Finally, the forecast is for a warm, sunny week of seasonal temperatures. I was more than a little put out by the frequent snow showers that fell on my garden last week—and had to apologize to the peas I planted outdoors the week before [in these strange times, talking to your vegetables is OK, right?…as long as you aren’t hearing them reply, of course…]
If you are starting seeds indoors, it is time to sow summer and winter squashes, cucumbers and melons. I wait until now because these plants grow quickly and can’t be set out until the soil is really warm, often mid-May. Among the squashes, zucchinis are generally the most robust and sometimes can be set out in late April, depending on the weather. Cucumbers and melons are the most delicate, with the least will to live; in some years I haven’t been able to plant them outdoors until early June.
As for planting in the garden, the soil is still cold, but that will change after a week of sunny weather. When the soil is dry enough to handle, you can sow hardier vegetables directly in the ground (peas, lettuce, cabbage family greens, broccoli, cabbage). Sow extra seeds because slugs, cutworms, birds and other critters take their toll. Plant potatoes and onion sets any time. I usually wait until about the third week of April to plant out onion and leek seedlings to make sure they are robust enough to handle life outdoors, but again, it depends on the weather.
Saving seeds? Anyone shopping for vegetable seeds lately has seen cleared out racks and delays from online suppliers due to high demand. If you haven’t saved seeds, you might want to try it this year. The reason I am mentioning it right now is that this summer is when you would save seeds from hardy biennial vegetables that survived over winter in your garden. Plants such as kale, Swiss chard, carrots, parsnips, beets, leeks, purple sprouting broccoli, mizuna and Komatsuna are biennials, meaning they produce flowers, and then seeds, in their second summer. If you want to save seeds from them this year, remember not to harvest all of the plants (and make sure garden helpers know which plants are keepers, too). Flowering stalks grow quite tall and it will take most of the summer to ripen seeds. Bearing this in mind, if seed plants would be in the way of this year’s garden plans, you can carefully dig them up now and move them out of the way, such as the back of a flower border, to complete their life cycle. These won’t be as securely rooted as they would have been had they remained in place, so stake them up for the season.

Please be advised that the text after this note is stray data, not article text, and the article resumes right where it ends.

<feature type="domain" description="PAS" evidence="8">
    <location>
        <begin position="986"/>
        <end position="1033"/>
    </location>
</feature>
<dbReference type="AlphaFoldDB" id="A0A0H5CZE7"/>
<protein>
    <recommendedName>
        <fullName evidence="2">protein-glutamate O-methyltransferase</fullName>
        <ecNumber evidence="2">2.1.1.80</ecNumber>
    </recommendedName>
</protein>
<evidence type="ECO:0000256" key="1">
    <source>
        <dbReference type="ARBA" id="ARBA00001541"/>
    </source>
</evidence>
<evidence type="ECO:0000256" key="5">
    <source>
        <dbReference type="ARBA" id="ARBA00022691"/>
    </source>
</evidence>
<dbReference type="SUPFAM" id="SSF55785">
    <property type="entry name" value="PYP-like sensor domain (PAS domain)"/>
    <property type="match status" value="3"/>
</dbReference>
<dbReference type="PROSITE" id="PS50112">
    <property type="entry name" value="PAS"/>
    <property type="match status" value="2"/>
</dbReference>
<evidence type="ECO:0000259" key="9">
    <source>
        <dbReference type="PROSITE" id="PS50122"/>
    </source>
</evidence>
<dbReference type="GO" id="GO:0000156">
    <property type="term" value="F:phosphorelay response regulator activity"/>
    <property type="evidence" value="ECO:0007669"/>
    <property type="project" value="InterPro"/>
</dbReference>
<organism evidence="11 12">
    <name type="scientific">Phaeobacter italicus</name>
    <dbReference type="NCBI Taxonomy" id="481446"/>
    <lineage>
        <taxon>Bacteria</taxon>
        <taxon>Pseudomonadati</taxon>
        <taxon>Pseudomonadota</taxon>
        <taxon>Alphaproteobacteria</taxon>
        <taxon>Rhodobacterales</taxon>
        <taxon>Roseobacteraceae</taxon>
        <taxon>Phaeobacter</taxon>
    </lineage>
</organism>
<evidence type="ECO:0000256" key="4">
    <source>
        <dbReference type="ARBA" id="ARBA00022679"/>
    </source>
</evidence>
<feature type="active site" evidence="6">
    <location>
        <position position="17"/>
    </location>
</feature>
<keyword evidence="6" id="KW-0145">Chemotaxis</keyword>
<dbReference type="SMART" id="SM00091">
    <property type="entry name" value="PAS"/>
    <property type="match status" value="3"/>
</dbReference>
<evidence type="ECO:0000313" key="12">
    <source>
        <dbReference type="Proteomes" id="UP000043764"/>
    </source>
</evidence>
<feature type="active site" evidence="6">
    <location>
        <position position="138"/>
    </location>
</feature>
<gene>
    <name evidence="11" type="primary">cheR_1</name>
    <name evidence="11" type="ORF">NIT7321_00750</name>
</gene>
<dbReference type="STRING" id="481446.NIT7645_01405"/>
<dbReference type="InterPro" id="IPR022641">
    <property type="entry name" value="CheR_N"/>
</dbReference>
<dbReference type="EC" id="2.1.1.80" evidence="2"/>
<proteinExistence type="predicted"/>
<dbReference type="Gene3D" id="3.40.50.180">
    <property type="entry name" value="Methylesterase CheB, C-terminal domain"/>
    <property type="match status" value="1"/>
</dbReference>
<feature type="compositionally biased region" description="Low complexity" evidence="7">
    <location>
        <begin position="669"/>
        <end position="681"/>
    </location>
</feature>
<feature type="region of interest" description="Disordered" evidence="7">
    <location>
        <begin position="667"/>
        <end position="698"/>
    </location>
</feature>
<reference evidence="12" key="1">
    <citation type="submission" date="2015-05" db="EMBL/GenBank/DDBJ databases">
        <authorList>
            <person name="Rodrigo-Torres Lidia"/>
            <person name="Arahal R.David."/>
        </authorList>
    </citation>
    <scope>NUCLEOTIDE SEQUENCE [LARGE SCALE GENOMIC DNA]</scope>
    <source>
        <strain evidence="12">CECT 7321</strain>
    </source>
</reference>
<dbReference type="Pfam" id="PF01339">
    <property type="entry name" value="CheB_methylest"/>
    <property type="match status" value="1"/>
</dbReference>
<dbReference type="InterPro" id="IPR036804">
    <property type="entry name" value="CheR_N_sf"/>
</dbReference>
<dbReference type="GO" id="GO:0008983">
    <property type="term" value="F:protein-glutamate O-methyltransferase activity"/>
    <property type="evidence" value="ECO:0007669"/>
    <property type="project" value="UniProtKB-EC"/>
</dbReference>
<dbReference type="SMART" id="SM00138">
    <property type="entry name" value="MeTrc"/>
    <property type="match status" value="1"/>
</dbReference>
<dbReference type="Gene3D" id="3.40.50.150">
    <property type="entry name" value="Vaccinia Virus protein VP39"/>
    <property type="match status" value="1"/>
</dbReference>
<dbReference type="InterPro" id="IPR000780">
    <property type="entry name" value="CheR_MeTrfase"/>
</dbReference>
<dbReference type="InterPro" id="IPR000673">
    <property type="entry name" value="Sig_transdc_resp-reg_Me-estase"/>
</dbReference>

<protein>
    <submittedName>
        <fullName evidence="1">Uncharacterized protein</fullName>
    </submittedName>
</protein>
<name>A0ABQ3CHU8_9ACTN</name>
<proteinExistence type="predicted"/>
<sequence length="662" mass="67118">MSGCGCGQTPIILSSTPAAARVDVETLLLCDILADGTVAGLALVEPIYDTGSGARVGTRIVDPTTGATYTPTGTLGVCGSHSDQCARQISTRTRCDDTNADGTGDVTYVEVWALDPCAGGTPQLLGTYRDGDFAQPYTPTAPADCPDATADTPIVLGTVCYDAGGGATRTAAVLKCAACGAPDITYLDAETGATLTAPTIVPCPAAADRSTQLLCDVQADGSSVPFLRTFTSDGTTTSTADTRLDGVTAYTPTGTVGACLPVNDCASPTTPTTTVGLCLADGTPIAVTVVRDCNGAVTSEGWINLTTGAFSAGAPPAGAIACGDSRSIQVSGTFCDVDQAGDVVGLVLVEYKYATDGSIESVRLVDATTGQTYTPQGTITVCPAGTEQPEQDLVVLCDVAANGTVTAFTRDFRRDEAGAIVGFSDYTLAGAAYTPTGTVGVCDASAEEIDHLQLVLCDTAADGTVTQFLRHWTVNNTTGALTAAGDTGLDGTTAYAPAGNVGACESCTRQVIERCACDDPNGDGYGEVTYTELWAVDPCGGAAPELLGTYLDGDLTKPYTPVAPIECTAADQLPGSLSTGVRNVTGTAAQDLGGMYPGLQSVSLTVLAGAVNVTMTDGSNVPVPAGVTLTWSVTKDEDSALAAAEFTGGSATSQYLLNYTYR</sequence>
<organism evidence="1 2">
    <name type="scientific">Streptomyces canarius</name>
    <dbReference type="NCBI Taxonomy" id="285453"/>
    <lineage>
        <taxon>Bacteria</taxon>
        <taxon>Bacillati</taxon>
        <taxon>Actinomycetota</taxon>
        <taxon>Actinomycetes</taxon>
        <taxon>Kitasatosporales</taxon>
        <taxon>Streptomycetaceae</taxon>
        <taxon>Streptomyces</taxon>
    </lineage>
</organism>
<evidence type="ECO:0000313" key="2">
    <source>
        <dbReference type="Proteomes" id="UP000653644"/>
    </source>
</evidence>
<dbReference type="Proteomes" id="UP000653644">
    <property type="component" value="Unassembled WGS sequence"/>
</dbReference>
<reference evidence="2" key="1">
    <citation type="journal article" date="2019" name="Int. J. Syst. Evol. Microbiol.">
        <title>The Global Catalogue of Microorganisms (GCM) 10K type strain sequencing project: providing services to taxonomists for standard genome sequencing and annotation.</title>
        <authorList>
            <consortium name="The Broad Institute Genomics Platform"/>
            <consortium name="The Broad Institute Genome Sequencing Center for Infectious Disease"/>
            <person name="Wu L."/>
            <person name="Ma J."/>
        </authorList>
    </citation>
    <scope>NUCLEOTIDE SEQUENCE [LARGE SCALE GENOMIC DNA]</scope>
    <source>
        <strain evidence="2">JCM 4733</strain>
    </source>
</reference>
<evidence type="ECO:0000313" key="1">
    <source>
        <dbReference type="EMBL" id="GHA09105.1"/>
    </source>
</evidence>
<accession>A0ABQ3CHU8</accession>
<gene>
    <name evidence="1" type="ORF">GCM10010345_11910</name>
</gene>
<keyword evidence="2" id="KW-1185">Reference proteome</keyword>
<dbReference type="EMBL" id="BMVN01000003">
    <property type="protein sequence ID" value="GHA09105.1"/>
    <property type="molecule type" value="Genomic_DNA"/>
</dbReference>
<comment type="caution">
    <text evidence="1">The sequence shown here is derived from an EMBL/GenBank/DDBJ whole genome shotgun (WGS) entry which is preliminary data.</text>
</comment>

You can save seeds from a single plant, but for genetic diversity it is better to save seed from a dozen or more plants of the same variety. If you don’t have that many plants, save seeds from as many as possible. If you have several varieties of the same vegetable, choose just one variety to save seeds from this year (you can save a different variety next year). Pollinators and the wind move pollen between plants, causing compatible plants (those of the same species) to cross. You still get seeds but these natural hybrids are unpredictable and won’t be exactly like the parent variety. To learn more about seed saving, there are lots of online resources, including Salt Spring Seeds.
Help for new gardeners. Suddenly there are lots of new food gardeners and they have a lot of questions! On Salt Spring, a couple of us thought that it would be helpful to pair experienced local gardeners with new gardeners so that each first-timer has a mentor they can call on for assistance. Thanks to communications today, this can be done by email, phone, video conference and social media. Advice can often be as simple as providing information on where to get supplies. On Salt Spring, if you are a new gardener looking for help or if you want to volunteer as a mentor gardener, the contact person is Marian Hargrove (for Salt Spring only). In other communities, a garden club or other group might be interested in organizing garden mentors. If you want to volunteer to organize such a program in your community (or are already doing it) I would be happy to help publicize it, if that would be useful. If so, send me your contact information and community location to Linda Gilkeson and I will put together a list of organizers in each community for my next message.
To view the slides sets for my 10-month Year Round Harvest course (open to the public this year). Enter this year’s password: honeycrisp [Click on SUBMIT]. Around the middle of each month, until October, I will put up a new module on a different topic appropriate to the season.